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Crit Care Med. 2019 Jan;47(1):e21-e27. doi: 10.1097/CCM.0000000000003497.

Models of Peer Support to Remediate Post-Intensive Care Syndrome: A Report Developed by the Society of Critical Care Medicine Thrive International Peer Support Collaborative.

Author information

1
NHS Greater Glasgow and Clyde, Glasgow, United Kingdom.
2
University of Glasgow, Glasgow, United Kingdom.
3
Center for Humanizing Critical Care, Intermountain Healthcare, Murray, UT.
4
Division of Pulmonary and Critical Care, Department of Medicine, University of Utah, Salt Lake City, UT.
5
Division of Pediatric Critical Care, Department of Pediatrics, University of Utah, Salt Lake City, UT.
6
Dell Children's Medical Centre, Austin, TX.
7
VA Tennessee Valley Healthcare System, Nashville, TN.
8
Western Health, Melbourne, VIC, Australia.
9
Australia and New Zealand Intensive Care Society Research Centre, Monash University, Melbourne, VIC, Australia.
10
Department of Medicine, Harborview Medical Center, University of Washington, Seattle, WA.
11
Guy's and St Thomas' NHS Foundation Trust, London, United Kingdom.
12
University College London Hospitals NHS Foundation Trust, London, United Kingdom.
13
Society of Critical Care Medicine, Chicago, IL.
14
Pulmonary, Critical Care, Allergy & Immunologic Diseases, Wake Forest School of Medicine, Winston Salem, NC.
15
Vanderbilt University Medical Center, Nashville, TN.
16
Intermountain Medical Center, Division of Pulmonary and Critical Care, Murray, UT.
17
Division of Pulmonary and Critical Care, University of Utah, Salt Lake City, UT.
18
Vanderbilt University School of Nursing, Nashville, TN.
19
VA Tennessee Valley Healthcare System, Geriatric Research, Education and Clinical Center, Nashville, TN.
20
Division of Allergy, Pulmonary and Critical Care Medicine, Vanderbilt University, Nashville, TN.
21
NorthShore University HealthSystem, Chicago, IL.
22
Duke University School of Medicine, Durham, NC.
23
Evanston Hospital, NorthShore University HealthSystem, University of Chicago, Pritzker School of Medicine, Chicago, IL.
24
Alfred Health, Melbourne, VIC, Australia.
25
Jay B Langer Critical Care System, New York, NY.
26
Department of Psychology and Neuroscience Center, Brigham Young University, Provo, UT.
27
Critical Care Unit, University College London NHS Foundation Trust, London, United Kingdom.
28
Mayo Clinic, Rochester, MN.
29
Division of Pulmonary, Critical Care and Sleep Medicine, University of Washington, Seattle, WA.
30
Cambia Palliative Care Center of Excellence, University of Washington, Seattle, WA.
31
Division of Pulmonary and Critical Care Medicine, Brigham & Women's Hospital, Boston, MA.
32
NorthShore University Health System - Evanston Hospital, Chicago, IL.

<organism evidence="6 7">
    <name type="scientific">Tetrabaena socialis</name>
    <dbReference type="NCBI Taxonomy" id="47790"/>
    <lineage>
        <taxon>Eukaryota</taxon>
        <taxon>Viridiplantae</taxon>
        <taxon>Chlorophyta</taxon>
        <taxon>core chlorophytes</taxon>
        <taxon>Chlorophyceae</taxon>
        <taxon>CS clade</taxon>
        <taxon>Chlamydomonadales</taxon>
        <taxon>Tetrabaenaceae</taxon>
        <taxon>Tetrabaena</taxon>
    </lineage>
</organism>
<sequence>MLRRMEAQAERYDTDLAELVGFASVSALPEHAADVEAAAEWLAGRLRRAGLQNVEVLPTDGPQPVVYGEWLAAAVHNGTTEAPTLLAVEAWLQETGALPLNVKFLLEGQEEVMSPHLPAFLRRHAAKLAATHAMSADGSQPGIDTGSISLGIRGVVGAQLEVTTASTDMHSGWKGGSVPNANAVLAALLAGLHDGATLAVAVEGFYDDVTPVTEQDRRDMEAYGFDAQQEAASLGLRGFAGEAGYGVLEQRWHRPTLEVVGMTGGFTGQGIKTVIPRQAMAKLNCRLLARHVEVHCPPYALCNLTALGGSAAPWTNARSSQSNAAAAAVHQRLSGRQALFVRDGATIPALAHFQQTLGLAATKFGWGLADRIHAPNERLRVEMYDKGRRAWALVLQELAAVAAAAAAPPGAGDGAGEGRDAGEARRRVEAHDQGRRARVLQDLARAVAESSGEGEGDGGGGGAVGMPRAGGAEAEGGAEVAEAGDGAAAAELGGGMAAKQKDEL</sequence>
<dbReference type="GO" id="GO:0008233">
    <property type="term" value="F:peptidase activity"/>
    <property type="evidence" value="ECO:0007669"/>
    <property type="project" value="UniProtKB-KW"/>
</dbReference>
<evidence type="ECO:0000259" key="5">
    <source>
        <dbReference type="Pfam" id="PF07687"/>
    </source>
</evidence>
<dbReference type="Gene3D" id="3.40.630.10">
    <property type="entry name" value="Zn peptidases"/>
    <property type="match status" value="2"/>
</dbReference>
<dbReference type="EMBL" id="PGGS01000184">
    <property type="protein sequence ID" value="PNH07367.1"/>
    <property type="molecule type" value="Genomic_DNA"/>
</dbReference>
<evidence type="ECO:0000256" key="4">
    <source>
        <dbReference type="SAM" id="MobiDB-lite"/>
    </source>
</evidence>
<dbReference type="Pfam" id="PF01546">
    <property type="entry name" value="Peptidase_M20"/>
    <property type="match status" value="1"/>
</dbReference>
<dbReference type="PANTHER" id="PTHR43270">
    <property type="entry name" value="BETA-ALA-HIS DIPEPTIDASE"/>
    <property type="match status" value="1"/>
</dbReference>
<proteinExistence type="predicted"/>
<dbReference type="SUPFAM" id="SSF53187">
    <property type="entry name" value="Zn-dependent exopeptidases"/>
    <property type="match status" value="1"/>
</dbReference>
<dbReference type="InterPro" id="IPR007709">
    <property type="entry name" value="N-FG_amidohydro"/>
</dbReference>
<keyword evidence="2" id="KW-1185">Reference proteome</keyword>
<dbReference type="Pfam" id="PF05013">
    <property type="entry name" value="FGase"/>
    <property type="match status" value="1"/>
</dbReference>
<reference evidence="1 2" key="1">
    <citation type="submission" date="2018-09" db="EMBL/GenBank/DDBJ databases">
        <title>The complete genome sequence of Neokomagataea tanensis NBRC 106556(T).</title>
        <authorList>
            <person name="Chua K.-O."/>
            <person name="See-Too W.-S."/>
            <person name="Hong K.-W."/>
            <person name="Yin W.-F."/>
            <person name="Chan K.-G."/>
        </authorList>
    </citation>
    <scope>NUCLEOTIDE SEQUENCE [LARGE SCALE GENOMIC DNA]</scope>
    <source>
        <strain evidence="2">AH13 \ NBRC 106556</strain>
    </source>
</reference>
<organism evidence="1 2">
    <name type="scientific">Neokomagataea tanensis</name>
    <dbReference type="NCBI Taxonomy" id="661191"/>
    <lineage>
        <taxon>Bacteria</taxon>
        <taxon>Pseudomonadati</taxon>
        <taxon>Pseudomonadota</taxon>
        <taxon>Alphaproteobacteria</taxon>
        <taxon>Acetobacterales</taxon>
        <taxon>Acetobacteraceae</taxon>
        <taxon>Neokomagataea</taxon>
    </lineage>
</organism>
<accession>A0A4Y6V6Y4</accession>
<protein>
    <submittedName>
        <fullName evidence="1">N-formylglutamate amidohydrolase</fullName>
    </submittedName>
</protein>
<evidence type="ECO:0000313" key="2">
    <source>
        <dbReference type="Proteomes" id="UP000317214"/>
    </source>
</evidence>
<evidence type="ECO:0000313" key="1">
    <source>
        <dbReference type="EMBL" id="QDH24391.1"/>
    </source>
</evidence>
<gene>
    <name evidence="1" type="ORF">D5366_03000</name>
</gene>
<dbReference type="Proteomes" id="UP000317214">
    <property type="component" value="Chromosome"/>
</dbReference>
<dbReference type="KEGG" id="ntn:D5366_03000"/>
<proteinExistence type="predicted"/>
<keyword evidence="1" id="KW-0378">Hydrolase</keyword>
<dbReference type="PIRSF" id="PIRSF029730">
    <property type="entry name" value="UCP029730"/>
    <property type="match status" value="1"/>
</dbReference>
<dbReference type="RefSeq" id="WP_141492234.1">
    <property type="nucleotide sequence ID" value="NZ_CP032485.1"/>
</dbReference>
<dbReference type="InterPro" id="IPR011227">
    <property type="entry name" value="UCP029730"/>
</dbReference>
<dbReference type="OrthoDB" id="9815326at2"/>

33
Beth Israel Deaconess Medical Center, Boston, MA.
34
Division of Pulmonary, Allergy and Critical Care, Perelman School of Medicine of the University of Pennsylvania, Pennsylvania, PA.
35
University Hospitals Cleveland Medical Center, Cleveland, OH.
36
Division of Pulmonary and Critical Care Medicine, Vanderbilt University Medical Center, Nashville, TN.
37
Emory University Hospital (Emory Healthcare), Atlanta, GA.
38
College of Nursing, University of Kentucky, Lexington, KY.
39
Division of Respirology, Department of Medicine, Toronto Western Hospital, Toronto, ON, Canada.
40
Center for Clinical Management Research, VA Ann Arbor Health System, Ann Arbor, MI.
41
Division of Pulmonary and Critical Care, Department of Internal Medicine, University of Michigan, Ann Arbor, MI.

Abstract

OBJECTIVES:

Patients and caregivers can experience a range of physical, psychologic, and cognitive problems following critical care discharge. The use of peer support has been proposed as an innovative support mechanism.

DESIGN:

We sought to identify technical, safety, and procedural aspects of existing operational models of peer support, among the Society of Critical Care Medicine Thrive Peer Support Collaborative. We also sought to categorize key distinctions between these models and elucidate barriers and facilitators to implementation.

SUBJECTS AND SETTING:

Seventeen Thrive sites from the United States, United Kingdom, and Australia were represented by a range of healthcare professionals.

MEASUREMENTS AND MAIN RESULTS:

Via an iterative process of in-person and email/conference calls, members of the Collaborative defined the key areas on which peer support models could be defined and compared, collected detailed self-reports from all sites, reviewed the information, and identified clusters of models. Barriers and challenges to implementation of peer support models were also documented. Within the Thrive Collaborative, six general models of peer support were identified: community based, psychologist-led outpatient, models-based within ICU follow-up clinics, online, groups based within ICU, and peer mentor models. The most common barriers to implementation were recruitment to groups, personnel input and training, sustainability and funding, risk management, and measuring success.

CONCLUSIONS:

A number of different models of peer support are currently being developed to help patients and families recover and grow in the postcritical care setting.

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